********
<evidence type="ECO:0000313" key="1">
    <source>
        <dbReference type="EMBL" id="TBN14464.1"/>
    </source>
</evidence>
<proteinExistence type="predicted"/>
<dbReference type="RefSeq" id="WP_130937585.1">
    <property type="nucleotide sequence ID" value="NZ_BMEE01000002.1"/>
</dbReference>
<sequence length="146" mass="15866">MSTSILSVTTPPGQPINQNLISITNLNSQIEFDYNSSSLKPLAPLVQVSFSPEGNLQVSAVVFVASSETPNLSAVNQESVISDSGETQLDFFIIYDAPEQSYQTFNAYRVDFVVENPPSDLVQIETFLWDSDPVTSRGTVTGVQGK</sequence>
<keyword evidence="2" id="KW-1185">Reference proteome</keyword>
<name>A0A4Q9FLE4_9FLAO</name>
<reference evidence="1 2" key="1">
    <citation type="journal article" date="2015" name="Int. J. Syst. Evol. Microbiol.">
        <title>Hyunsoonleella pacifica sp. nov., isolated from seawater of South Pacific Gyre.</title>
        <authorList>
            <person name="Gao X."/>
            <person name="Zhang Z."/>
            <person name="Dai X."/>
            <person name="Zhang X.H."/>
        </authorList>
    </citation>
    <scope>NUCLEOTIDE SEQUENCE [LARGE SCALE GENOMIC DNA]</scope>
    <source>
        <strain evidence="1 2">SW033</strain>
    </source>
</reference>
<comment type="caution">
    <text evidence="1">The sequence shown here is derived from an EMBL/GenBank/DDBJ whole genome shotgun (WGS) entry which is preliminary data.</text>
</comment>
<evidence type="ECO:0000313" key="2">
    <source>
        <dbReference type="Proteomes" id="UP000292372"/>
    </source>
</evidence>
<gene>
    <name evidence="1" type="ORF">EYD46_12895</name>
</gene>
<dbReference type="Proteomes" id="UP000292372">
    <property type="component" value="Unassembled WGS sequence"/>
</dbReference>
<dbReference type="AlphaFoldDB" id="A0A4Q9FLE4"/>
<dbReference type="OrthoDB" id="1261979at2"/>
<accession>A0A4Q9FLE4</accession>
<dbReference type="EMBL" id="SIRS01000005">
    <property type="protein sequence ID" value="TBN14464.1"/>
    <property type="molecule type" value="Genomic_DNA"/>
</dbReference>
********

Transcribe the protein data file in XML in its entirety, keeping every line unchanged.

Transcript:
<evidence type="ECO:0000313" key="1">
    <source>
        <dbReference type="EMBL" id="TBN14464.1"/>
    </source>
</evidence>
<proteinExistence type="predicted"/>
<dbReference type="RefSeq" id="WP_130937585.1">
    <property type="nucleotide sequence ID" value="NZ_BMEE01000002.1"/>
</dbReference>
<sequence length="146" mass="15866">MSTSILSVTTPPGQPINQNLISITNLNSQIEFDYNSSSLKPLAPLVQVSFSPEGNLQVSAVVFVASSETPNLSAVNQESVISDSGETQLDFFIIYDAPEQSYQTFNAYRVDFVVENPPSDLVQIETFLWDSDPVTSRGTVTGVQGK</sequence>
<keyword evidence="2" id="KW-1185">Reference proteome</keyword>
<name>A0A4Q9FLE4_9FLAO</name>
<reference evidence="1 2" key="1">
    <citation type="journal article" date="2015" name="Int. J. Syst. Evol. Microbiol.">
        <title>Hyunsoonleella pacifica sp. nov., isolated from seawater of South Pacific Gyre.</title>
        <authorList>
            <person name="Gao X."/>
            <person name="Zhang Z."/>
            <person name="Dai X."/>
            <person name="Zhang X.H."/>
        </authorList>
    </citation>
    <scope>NUCLEOTIDE SEQUENCE [LARGE SCALE GENOMIC DNA]</scope>
    <source>
        <strain evidence="1 2">SW033</strain>
    </source>
</reference>
<comment type="caution">
    <text evidence="1">The sequence shown here is derived from an EMBL/GenBank/DDBJ whole genome shotgun (WGS) entry which is preliminary data.</text>
</comment>
<evidence type="ECO:0000313" key="2">
    <source>
        <dbReference type="Proteomes" id="UP000292372"/>
    </source>
</evidence>
<gene>
    <name evidence="1" type="ORF">EYD46_12895</name>
</gene>
<dbReference type="Proteomes" id="UP000292372">
    <property type="component" value="Unassembled WGS sequence"/>
</dbReference>
<dbReference type="AlphaFoldDB" id="A0A4Q9FLE4"/>
<dbReference type="OrthoDB" id="1261979at2"/>
<accession>A0A4Q9FLE4</accession>
<dbReference type="EMBL" id="SIRS01000005">
    <property type="protein sequence ID" value="TBN14464.1"/>
    <property type="molecule type" value="Genomic_DNA"/>
</dbReference>